"When In Rome"
Opinion Piece: Should Wigan & Hull have 2 referees for their friendlies and first game of the season because, 'when in Rome' right?
The NRL have operated on a 2 referee system now since 2009 and have seen the speed of their game far surpass the Super League, to the point of which attendances are declining, the speed of Super League always falling short of its Australian counterpart and therefore the England National Team always missing the mark on the big stage!
Of course the World Club Challenge at the start of the year was like a small brain fart, we needed to tell ourselves we can the match NRL clubs despite the difference in standards between the 2 competitions. But it was too much of a brain fart for Warrington to handle because their heads are still farting since they beat Brisbane infront of a packed Halliwell Jones Stadium.
The pull on British based players such as the likes of Burgess Brothers (Sam, George and Tom), James Graham or even Joe Greenwood wanting to excel themselves in the fastest competition is the direct and only lifeline of individual class we have on the National stage, with the exceptions of O'Laughlin and Hardaker who are out by themselves representing Super League.
The chances England matches the Aussies on the team sheet has always been questionable because let's face it, they could pick 2 Australian sides to challenge ours, look no further than their youth setup, as their grassroots development is unquestionably superior to ours (participants and quality) with no further proof than their National Student side coming away with the win at the Student World Cup and Rugby League strongholds like Penrith (Sydney) boasting over 8000 grass-roots participants and Super League boasting that Rugby League is the 27th most participated sport in the UK.
But what the 2 referee system allows for the top tear of Rugby League, is the game play be broken down in 2 parts, of which in the Super League/International game play is left to the responsibility of only 1 referee.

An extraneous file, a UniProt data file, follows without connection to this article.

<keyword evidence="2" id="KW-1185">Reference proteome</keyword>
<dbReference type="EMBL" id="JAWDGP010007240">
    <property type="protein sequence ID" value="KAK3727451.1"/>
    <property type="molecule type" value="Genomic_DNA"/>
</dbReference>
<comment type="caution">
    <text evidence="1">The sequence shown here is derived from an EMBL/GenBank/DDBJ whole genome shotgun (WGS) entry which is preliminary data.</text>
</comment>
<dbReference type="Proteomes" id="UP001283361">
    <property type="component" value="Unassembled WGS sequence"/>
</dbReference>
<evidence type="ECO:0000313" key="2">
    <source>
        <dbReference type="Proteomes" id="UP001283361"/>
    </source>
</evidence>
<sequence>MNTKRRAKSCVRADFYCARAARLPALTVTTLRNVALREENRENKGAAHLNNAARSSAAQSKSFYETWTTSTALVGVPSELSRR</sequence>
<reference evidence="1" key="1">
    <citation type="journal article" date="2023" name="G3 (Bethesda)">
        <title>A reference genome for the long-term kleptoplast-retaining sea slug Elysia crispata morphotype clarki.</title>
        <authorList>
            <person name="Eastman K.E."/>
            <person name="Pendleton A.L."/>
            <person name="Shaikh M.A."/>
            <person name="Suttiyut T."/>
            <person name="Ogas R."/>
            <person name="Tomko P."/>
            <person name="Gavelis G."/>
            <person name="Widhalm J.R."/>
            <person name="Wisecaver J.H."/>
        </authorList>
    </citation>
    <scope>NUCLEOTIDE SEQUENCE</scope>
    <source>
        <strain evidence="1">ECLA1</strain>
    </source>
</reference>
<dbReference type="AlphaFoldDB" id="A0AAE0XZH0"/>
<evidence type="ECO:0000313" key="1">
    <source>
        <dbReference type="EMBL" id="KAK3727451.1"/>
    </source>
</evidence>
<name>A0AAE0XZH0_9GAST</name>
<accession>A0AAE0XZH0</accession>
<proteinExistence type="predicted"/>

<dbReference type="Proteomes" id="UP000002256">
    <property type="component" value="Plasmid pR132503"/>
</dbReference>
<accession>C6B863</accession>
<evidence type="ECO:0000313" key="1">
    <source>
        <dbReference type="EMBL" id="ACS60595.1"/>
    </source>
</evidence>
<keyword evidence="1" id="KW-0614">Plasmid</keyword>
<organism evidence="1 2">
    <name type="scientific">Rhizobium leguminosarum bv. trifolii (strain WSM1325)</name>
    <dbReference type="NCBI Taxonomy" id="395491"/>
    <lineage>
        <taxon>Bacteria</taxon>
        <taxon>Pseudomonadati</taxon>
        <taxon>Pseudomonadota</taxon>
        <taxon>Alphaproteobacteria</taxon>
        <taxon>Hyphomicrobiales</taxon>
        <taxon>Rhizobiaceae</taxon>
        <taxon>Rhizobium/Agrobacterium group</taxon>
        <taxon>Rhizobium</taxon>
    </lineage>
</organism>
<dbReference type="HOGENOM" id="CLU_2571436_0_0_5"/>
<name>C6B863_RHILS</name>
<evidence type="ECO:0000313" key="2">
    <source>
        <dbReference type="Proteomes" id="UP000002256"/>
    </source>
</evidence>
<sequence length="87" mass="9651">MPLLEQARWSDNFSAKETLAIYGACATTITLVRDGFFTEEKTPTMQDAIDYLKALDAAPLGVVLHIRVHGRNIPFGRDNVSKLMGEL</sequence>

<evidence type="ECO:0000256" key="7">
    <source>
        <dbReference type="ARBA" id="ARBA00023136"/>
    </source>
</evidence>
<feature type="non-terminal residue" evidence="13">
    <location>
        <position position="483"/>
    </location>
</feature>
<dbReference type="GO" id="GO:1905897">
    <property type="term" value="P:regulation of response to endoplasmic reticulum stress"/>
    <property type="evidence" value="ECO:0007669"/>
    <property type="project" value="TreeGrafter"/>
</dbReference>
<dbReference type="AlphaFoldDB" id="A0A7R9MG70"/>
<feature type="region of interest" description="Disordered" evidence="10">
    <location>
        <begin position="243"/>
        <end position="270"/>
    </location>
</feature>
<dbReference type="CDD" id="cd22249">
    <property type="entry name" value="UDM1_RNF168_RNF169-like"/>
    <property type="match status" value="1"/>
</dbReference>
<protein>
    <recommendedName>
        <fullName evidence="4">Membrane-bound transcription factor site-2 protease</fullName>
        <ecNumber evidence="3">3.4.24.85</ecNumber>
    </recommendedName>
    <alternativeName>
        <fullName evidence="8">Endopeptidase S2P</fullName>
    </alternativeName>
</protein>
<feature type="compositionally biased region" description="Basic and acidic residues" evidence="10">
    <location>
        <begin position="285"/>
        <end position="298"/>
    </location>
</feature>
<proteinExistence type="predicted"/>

The breakdown of tasks in any human mind is complex even at the best of times, but what if our referees had 13 less people to watch during game play? This would lead to better judgement calls, quicker play of the ball and hopefully a much more expansive quality of play, so at least we clean up our broken play and create a better spectacle for supporters?
After all, if the children watching our sport doesn't witness the game played at its fastest most prolific, cleanest speed, then how can we attract the youth of further generations to play our great game?
As someone who watches the NRL and follows it closely, but hasn't seen a game of Super League in a few years until earlier this year, I have witnessed the dive in standard between the 2 leagues and because of that I can't help draw comparisons to the slow, clumsy counterpart of the original model we broke away from in 1895.
Of course if you're a Rugby Union fan, I absolutely wholeheartedly agree with you if you say Union isn't the game it used to be and the speed is something which beats Rugby League. But I wanted to make the point that the tables have turned, as the same game I watched before I left for Australia in 2012, isn't the game I returned to in 2017.
They have taken the game and showed us the way, as much as it pains me to admit it, but the old archaic way of refereeing is holding us back. NRL is this fantastic spectacle, we see weekly acrobatic finishes, wide expansive use of the pitch by both sides, this then generates for more speed during the 'play the ball' and therefore more gaps in defence to exploit, which apparently is a better time for fans?
You wouldn't know about it today though, because Super League clubs constantly resort to that extra hammer drive up the middle, which is only created because the defence is being allowed more turn around time, and therefore attacking teams have less time to put something on much wider, where the gaps are.
A simple change to the rules would not only clean play the balls into faster versions of themselves allowing quick turn around time of the 'play the ball', they will (along with the help of linesmen) keep an eye on the defence so the attack has sufficient time to hit the edges creating bigger gaps much earlier in the game.
Of course the question about standards inter league would be raised as the professionals actions would create a greater gap between the top teams and the lower teams, as part-time players with less training would be exposed by faster Super League opposition which has had the luxury of 2 referees, because like all things Rugby League the 2 leagues may as well be run by 2 different sets of executives and that is the problem with the RFL, they are operating British Rugby League, as if they are breaking it, choking the speed of the game by holding onto traditions which are stunting the speed.
Amongst potential extra sponsorship, better TV ratings and hopefully a well advertised Super League, British Rugby League has a key opportunity in their experiment, to see how a different system would benefit us, after all if they truly wanted to attract the Indigenous of Australia (no pun intended) they would play by the rules they are used to.
Initial efforts were made a few years back but then the RFL decided to scrap this idea because questions were raised about whether the RFL can afford it? But how can they afford not to is the question I want to ask?